- What do researchers do? Labour market information
- A summary of the doctoral labour market (August 2011)
A summary of the doctoral labour market (August 2011)
At present, around 5,000 new doctoral graduates a year enter the UK job market, and the very large majority do so into jobs which require at least graduate level education. The Vitae 'What do researchers do?' series demonstrate doctoral graduates have a diverse range of options open to them and are involved in all areas of the skilled economy.
The recent deep global economic recession had a profound effect on all areas of the employment market, and the labour market for doctoral graduates was no exception. The early unemployment rate for doctoral graduates from 2009/10, six months after graduating climbed to 4.5 per cent, from 4 per cent the previous year (the unemployment rate for undergraduates fell from 8.9 per cent to 8.5 per cent in the same period), suggesting that recovery has not yet begun in earnest. Some sectors of the economy were more affected than others. The labour market for physical science and some engineering doctoral graduates appears to be more difficult at the time of writing, with the unemployment rate of 2009/10 chemistry graduates having jumped from 6.4 per cent to 7.8 per cent amidst reduction in the R&D capacity of the pharmaceutical industry and cut backs at higher education institutions.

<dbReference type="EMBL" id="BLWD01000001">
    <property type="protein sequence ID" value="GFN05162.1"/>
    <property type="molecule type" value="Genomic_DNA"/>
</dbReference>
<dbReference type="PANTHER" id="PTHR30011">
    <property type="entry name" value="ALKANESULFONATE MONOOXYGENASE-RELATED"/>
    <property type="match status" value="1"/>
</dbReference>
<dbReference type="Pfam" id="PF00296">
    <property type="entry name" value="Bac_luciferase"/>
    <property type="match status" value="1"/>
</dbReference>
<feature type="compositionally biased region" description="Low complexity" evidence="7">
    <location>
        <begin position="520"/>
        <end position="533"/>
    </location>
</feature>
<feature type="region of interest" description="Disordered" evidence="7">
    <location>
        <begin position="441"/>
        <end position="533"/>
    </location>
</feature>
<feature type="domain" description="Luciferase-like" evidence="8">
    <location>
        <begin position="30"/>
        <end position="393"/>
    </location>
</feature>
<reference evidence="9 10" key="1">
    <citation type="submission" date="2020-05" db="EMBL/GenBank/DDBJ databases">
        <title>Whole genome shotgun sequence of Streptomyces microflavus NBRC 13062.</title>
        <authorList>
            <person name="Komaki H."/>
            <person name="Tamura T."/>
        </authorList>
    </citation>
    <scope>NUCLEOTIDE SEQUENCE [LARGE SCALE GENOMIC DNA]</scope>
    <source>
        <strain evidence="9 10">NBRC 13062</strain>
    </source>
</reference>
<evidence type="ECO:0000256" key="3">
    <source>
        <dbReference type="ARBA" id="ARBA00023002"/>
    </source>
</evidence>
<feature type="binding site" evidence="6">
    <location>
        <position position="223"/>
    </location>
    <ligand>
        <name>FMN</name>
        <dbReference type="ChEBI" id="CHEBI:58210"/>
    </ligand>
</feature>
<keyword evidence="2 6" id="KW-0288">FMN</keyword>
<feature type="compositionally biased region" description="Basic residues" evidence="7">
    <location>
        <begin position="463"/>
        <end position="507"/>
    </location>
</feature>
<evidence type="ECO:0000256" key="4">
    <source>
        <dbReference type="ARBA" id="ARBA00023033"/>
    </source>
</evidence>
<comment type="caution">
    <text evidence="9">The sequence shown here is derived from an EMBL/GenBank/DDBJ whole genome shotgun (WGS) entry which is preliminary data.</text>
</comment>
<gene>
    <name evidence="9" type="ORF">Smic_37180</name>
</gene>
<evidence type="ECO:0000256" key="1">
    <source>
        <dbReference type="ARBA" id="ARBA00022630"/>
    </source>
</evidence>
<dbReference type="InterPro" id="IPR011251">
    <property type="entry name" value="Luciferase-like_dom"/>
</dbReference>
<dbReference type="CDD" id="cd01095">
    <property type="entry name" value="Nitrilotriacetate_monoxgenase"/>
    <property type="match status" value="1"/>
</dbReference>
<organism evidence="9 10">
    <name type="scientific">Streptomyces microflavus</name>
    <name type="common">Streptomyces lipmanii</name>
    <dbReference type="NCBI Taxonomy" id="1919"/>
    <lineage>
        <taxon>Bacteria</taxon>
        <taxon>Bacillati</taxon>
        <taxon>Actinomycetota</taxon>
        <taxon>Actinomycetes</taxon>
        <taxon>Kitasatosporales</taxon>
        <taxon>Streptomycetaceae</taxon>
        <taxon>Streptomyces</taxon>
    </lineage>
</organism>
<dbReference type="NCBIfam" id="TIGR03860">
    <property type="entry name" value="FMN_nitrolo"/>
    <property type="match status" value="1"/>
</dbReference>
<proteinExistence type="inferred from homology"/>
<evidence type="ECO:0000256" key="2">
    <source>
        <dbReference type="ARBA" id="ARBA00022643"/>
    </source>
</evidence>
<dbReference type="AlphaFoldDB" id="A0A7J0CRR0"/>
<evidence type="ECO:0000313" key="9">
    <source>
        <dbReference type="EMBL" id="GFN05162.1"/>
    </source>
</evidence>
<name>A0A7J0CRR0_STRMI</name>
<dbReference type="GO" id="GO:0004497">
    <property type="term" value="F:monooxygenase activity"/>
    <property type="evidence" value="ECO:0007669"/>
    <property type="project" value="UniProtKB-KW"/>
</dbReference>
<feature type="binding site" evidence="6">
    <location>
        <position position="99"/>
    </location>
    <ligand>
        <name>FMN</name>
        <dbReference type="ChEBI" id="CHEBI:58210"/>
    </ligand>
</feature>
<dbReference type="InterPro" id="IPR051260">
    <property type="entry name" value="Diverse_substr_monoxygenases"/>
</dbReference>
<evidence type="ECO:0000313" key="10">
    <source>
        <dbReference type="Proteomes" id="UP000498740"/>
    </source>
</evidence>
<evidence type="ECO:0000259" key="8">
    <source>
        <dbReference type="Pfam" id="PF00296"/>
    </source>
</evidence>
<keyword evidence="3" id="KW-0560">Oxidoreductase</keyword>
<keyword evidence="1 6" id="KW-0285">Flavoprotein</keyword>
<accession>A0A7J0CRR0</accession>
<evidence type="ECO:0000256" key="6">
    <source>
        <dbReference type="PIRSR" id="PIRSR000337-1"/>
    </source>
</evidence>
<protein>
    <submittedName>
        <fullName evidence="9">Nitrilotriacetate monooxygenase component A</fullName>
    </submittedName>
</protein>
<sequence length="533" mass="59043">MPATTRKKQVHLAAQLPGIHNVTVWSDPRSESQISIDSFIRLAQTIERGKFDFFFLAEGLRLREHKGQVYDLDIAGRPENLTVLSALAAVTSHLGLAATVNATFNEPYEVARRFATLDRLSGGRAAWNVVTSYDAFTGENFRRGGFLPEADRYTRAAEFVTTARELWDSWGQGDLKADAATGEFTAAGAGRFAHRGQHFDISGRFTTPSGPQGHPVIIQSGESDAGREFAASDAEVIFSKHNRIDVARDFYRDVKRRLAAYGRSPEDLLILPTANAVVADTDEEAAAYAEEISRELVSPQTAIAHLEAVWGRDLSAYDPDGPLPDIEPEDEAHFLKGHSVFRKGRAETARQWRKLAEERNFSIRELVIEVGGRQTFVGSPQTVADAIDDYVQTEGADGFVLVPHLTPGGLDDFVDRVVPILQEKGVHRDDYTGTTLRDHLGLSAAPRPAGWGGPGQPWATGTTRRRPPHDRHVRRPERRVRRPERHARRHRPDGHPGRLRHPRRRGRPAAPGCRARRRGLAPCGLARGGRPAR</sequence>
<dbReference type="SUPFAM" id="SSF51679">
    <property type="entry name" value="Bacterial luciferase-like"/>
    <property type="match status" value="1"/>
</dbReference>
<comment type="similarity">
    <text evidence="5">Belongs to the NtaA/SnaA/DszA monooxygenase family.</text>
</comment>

As the UK economy continues in a slow recovery, it is anticipated that the labour market for skilled doctoral graduates will also recover, but continuing pressure on public funding leave some uncertainty about prospects for those entering academia, although many places will still exist for doctoral graduates.
The finance industry, an important and potentially lucrative employer for many doctoral graduates and other business services sectors, such as advertising and consultancy however have recovered strongly from the recession and could well be areas of employment growth for ambitious doctoral graduates in the future as the industries continue to expand and look for talent. New areas of innovation, in marketing, advertising, communications technology and implementation, in novel technology and in media and networking, may make increasing demands of a highly skilled, flexible workforce used to innovation and new developments.
Comment on this page.